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G.17 - Nouns

Suffix '-ness': Adjective to Noun

Average: 3.9 (229 votes)

There are lots of adjectives in English that we can convert into nouns by using 'ness'. A noun ending in 'ness' literally means the state of the original adjective.

For example, hungriness means ‘the state of being hungry. Below are ten sentences which require a noun ending in 'ness'.

Look at the adjectives below and guess which one goes in each sentence. Then add 'ness' and change spelling when needed.

Good luck!

Lesson by Caroline

Collective Nouns for Animals

Average: 3.6 (11 votes)

If there was a collective noun for a group of students what would it be?

Collective nouns are used to describe groups. E.g. we don't say a 'group of lions' we say 'a pride of lions'.

Can you guess which collective noun we use for which animal? Do you know any other collective nouns?
Lesson by Caroline Devane

Nationality Adjectives

Average: 3.2 (10 votes)

Country V. Nationality

A common mistake made by English learners is to confuse the nationality adjective with the name of the country a person is from. The rule is as follows:

I'm from + name of country: "I'm from Russia."
I' m + nationality adjective: "I'm Russian."

Are you describing the person or are you talking about the place?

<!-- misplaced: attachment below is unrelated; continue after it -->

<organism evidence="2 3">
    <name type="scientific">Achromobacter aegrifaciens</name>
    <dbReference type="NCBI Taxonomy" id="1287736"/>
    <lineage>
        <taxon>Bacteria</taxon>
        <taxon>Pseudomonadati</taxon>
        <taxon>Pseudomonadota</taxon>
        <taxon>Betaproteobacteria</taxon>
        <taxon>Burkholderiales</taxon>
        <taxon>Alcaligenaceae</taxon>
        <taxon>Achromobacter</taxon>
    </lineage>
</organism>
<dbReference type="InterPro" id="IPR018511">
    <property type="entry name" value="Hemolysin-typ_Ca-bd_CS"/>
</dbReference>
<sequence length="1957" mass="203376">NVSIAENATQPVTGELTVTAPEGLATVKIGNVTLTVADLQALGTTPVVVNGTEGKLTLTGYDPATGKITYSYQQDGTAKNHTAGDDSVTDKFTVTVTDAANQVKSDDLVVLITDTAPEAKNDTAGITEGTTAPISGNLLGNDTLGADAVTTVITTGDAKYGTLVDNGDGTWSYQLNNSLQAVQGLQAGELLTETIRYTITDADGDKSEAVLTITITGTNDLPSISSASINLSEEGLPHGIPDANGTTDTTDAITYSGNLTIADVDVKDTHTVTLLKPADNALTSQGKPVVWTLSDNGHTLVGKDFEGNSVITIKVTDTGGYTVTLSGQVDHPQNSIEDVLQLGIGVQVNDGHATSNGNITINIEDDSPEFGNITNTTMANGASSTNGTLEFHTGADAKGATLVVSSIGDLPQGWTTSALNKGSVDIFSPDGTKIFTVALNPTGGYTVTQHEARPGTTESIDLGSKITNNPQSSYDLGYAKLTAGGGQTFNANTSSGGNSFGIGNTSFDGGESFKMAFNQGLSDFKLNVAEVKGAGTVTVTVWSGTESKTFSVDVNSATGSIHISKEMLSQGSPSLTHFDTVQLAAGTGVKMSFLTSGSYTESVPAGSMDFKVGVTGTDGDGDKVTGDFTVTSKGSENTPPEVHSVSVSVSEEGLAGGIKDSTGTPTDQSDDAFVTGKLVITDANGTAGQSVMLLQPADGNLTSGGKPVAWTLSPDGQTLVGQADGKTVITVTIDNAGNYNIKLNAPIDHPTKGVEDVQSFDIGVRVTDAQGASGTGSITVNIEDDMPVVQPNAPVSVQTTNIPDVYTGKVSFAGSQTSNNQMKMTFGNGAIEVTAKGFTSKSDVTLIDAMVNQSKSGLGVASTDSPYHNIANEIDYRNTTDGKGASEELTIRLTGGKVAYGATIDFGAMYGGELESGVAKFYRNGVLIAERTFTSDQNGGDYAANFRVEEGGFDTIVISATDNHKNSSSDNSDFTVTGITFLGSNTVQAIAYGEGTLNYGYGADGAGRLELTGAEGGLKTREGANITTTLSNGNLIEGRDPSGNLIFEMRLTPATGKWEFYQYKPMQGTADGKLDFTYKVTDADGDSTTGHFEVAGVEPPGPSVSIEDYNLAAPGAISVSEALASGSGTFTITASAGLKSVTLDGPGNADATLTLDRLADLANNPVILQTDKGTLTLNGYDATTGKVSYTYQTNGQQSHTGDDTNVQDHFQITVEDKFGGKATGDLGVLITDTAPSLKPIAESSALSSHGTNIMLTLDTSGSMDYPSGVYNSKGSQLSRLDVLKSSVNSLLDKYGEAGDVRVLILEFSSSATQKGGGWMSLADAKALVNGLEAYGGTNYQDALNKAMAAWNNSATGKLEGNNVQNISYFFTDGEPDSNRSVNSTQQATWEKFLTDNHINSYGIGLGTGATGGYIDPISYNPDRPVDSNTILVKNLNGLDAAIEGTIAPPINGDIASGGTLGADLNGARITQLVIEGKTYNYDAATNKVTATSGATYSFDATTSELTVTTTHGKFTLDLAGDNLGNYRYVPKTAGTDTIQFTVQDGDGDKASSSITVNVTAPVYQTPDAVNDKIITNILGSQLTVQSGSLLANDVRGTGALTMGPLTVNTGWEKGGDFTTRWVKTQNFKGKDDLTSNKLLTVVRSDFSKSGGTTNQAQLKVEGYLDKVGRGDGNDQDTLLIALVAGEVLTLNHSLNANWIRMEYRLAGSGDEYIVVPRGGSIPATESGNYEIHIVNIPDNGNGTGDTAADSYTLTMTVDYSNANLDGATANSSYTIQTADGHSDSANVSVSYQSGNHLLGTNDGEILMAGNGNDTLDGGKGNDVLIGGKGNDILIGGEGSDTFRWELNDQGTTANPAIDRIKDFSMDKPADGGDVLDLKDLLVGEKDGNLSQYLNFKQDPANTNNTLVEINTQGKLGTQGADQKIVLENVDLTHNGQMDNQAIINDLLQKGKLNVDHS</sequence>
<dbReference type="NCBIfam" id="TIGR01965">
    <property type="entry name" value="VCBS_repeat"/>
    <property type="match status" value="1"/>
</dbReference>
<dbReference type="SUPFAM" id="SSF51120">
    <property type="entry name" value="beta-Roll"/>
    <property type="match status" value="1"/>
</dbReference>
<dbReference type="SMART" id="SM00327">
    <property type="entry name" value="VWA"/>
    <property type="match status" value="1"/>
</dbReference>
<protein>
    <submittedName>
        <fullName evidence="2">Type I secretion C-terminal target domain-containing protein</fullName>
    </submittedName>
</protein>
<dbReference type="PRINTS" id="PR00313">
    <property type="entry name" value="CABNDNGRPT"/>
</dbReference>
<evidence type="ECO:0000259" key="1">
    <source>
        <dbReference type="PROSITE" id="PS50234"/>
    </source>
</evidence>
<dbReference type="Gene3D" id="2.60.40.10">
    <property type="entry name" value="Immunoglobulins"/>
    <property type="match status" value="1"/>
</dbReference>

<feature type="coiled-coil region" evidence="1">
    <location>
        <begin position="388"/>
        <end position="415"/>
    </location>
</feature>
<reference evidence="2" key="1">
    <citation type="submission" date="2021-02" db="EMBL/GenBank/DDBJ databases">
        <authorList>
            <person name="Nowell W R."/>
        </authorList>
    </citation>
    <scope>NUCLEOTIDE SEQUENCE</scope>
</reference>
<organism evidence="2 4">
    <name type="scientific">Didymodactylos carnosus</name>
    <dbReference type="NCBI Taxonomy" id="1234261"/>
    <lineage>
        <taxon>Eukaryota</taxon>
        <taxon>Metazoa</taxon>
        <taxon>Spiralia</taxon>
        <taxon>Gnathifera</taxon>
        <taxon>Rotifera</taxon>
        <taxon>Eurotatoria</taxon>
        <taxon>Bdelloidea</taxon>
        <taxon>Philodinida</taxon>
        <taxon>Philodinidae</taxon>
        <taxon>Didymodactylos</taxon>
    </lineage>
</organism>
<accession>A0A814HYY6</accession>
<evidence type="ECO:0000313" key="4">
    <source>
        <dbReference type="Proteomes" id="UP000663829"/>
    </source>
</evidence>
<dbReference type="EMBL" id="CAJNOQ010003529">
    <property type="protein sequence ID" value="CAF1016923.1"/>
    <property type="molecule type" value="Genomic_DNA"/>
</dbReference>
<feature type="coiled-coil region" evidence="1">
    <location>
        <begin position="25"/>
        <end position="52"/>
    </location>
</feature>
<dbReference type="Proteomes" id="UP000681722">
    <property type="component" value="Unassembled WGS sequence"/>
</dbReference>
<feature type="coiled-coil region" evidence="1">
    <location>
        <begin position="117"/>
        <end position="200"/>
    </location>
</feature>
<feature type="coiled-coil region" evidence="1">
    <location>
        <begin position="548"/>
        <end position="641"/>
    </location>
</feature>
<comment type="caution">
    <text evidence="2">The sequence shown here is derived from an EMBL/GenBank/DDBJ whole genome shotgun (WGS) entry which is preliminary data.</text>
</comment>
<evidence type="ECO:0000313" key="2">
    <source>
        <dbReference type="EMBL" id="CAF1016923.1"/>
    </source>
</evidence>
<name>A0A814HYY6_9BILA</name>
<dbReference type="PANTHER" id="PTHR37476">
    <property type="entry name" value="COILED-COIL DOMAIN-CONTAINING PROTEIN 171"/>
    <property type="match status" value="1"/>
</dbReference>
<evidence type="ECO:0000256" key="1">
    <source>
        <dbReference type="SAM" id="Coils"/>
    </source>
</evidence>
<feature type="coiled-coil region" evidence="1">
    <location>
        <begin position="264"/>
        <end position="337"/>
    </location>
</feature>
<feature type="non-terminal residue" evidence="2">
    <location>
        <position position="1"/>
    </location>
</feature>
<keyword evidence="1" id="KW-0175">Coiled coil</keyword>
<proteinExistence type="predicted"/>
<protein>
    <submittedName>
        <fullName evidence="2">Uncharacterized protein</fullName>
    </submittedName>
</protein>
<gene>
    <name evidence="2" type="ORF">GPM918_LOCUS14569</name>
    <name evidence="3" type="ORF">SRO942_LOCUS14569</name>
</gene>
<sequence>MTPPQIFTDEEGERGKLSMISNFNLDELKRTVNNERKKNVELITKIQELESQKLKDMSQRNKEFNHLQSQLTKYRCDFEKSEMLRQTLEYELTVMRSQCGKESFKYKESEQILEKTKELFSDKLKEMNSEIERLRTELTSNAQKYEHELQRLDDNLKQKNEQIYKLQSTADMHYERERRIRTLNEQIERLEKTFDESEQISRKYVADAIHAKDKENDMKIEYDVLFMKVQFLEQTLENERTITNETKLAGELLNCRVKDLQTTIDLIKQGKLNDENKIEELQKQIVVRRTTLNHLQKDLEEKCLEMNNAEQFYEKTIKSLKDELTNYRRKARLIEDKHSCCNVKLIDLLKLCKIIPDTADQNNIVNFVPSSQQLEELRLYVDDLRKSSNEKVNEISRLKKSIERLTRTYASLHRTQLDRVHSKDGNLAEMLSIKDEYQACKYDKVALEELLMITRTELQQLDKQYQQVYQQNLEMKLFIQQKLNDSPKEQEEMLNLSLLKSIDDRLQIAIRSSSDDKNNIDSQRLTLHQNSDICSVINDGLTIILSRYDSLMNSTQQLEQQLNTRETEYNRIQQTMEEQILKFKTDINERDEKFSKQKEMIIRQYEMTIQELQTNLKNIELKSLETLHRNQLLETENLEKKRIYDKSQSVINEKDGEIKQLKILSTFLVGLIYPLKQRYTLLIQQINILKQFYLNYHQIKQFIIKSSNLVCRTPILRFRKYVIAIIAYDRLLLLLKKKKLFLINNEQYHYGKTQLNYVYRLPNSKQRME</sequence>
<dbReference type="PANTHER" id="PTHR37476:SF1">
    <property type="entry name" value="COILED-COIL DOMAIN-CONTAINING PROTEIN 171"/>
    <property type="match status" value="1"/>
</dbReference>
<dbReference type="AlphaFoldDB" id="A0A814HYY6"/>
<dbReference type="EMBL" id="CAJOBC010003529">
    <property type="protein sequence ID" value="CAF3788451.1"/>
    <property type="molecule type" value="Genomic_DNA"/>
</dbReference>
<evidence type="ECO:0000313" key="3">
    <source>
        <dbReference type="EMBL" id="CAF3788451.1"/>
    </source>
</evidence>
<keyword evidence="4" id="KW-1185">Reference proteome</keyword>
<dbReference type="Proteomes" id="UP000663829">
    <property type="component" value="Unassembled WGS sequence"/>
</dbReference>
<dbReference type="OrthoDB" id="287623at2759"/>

In the following sentences can you choose which alternative you need? Good luck!

Lesson by Caroline.

Abstract Nouns

Average: 3.1 (20 votes)

Can you touch it?

Can you see it?

Can you hear it?

Can you taste it?

Well then maybe it’s an abstract noun! These are nouns that we use to talk about feelings or ideas.

Helpful Hint: Abstract nouns often end in the following suffixes:

Learn English Noun and Adjective Endings

Average: 3.4 (87 votes)

By knowing typical endings of words that identify nouns, adjectives, or adverbs, students can improve their vocabulary quickly and easily. This will also greatly improve reading comprehension. If you are reading, and come across a word that you don't know, follow these steps:

Parts of Speech - Nouns

Average: 3.8 (30 votes)

'What type of noun is woman?'

You probably know that a noun is a type of 'thing'. For example 'table' and 'car' are both types of nouns. Here we take a look at all the different types of nouns there are and how to spot them: